The Italian Maritime Investigative Body, reporting to the ministry of infrastructure and transport, continues to examine the events of January 13 off the island of Giglio, where Costa Concordia hit the rocks and capsized with the loss of 32 passengers and crew.
In particular, as investigators explained at a presentation in London last month, they are eager to ascertain the reasons behind the critical delay between the vessel hitting the rocks and the order to abandon ship more than an hour later.
A number of other areas are also being investigated, from the recruitment of crew members and their familiarity with emergency procedures to navigation planning, ship stability issues to the power systems knocked out by the collision, general emergency management to safety equipment issues.
The technical investigators noted that their task is to identify the causes and circumstances of the accident from a strictly technical perspective, with a view to possible improvements in maritime safety.
Separate administrative and criminal investigations, run respectively by the Italian coast guard and state prosecutors, are examining the causes and possible responsibility for the disaster. With the three investigating bodies working in harmony on the case, the technical investigators said they expected to gain access to the critical analysis of the voice data recorder on July 21.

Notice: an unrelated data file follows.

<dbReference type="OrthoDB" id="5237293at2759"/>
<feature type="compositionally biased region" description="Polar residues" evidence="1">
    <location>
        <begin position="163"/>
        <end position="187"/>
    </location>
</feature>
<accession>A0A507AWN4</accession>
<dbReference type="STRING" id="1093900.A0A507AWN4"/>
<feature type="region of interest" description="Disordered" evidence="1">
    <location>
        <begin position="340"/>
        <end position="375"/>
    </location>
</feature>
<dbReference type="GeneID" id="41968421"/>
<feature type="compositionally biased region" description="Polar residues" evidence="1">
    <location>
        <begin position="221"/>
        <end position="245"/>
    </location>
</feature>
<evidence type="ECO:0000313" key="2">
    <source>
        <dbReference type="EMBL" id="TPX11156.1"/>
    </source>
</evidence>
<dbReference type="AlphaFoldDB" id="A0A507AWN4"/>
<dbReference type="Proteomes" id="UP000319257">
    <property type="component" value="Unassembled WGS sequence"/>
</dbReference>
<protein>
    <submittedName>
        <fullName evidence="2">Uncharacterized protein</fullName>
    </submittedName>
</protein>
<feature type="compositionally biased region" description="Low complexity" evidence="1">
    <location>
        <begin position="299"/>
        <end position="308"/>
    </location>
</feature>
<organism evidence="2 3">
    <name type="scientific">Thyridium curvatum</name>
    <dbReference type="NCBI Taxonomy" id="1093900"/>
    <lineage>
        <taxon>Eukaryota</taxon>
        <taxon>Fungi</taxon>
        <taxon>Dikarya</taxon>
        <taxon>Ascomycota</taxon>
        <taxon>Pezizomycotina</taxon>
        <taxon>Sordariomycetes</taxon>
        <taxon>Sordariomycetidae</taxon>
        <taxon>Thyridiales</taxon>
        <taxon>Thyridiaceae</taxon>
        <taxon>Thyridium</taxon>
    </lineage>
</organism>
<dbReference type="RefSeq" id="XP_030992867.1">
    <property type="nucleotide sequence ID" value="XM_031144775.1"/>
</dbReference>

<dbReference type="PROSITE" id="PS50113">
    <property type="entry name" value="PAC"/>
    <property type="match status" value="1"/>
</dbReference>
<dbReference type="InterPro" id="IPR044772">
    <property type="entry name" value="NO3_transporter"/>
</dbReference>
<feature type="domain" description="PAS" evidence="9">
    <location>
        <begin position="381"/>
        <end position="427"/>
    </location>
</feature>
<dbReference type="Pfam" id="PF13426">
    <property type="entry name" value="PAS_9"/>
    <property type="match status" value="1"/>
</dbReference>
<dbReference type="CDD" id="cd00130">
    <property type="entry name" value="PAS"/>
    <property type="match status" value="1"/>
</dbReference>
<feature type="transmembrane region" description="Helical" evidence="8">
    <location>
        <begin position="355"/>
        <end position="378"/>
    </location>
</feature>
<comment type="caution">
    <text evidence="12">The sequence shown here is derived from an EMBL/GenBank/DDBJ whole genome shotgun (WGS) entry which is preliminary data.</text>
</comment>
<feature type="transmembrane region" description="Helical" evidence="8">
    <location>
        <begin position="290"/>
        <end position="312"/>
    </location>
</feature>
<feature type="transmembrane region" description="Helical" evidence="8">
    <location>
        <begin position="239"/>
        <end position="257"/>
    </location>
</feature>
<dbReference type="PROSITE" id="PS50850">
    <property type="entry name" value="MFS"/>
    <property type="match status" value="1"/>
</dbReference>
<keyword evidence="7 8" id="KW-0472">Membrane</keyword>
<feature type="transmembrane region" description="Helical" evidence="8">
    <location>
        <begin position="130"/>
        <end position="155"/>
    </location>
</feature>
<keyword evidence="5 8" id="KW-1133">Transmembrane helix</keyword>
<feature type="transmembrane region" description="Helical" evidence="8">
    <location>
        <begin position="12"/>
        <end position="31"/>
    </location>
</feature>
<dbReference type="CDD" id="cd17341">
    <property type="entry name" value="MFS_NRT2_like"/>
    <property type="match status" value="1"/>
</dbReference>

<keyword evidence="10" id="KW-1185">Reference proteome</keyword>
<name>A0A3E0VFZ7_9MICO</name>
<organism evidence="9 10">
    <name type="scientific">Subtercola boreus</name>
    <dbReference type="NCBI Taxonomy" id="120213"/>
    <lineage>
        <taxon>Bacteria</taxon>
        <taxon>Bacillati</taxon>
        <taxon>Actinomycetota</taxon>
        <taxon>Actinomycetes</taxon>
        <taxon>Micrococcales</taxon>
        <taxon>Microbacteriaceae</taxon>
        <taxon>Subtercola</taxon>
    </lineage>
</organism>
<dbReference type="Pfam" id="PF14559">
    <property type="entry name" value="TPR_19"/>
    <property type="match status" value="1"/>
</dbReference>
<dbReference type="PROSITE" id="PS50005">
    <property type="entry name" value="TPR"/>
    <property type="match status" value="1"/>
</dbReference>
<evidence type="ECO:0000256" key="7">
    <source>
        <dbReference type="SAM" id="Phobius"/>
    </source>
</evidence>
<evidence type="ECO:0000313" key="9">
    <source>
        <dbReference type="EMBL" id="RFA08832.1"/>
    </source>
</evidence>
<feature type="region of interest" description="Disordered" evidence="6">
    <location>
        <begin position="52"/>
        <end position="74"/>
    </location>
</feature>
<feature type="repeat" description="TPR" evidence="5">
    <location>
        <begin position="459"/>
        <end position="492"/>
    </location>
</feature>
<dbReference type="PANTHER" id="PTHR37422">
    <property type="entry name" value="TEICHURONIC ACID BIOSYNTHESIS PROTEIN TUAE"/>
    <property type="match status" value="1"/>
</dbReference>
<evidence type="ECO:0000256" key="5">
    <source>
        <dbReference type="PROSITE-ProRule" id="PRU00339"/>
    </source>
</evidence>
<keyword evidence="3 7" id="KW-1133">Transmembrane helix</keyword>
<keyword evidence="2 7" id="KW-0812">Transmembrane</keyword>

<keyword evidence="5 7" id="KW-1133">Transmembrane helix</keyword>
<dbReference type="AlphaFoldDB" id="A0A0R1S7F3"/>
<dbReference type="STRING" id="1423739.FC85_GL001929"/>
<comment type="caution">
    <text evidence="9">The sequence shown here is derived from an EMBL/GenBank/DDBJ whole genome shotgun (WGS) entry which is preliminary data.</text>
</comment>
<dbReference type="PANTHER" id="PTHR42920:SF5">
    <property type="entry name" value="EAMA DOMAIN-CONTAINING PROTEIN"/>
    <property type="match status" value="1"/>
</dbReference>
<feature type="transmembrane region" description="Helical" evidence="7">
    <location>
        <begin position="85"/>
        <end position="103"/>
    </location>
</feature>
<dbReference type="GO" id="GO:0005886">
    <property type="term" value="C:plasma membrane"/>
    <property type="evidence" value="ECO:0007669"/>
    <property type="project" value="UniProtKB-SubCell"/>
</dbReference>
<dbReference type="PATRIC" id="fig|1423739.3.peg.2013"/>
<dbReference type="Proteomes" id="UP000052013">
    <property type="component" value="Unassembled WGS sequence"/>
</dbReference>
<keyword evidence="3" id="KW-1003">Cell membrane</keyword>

The factual timeline established thus far gives a dramatic portrait of the chaotic events of that fatal night. The investigators have ascertained that, as it approached Giglio where it was to follow ‘a tourist route’ passing half a mile from the shallows, Concordia sailed much closer to the coast than allowed for under the pre-established plan.
Despite taking evasive action to avoid the rocks of Le Scole, the ship’s stern hit the eastern rock of the group at 9:45 p.m., with the immediate loss of power from the two main electrical engines. By 10:11 p.m., the ship is starting to drift, with the bow listing to starboard and by 10:34 p.m., the ship has issued a distress call.
Costa Concordia touched bottom almost exactly an hour after the collision, but it was not until 10.55 p.m. that the order was finally given to abandon ship. The ship’s master, Francesco Schettino, left the vessel by lifeboat at 12:34 a.m. but as late as 3:44 a.m. there were still 50 people on board and the evacuation was not completed until 6:14 a.m.
The investigators also provide a breakdown of the 4,229 people on board. They comprised 3,206 passengers, including 200 children and 52 infants, and 1,023 crew from 38 countries.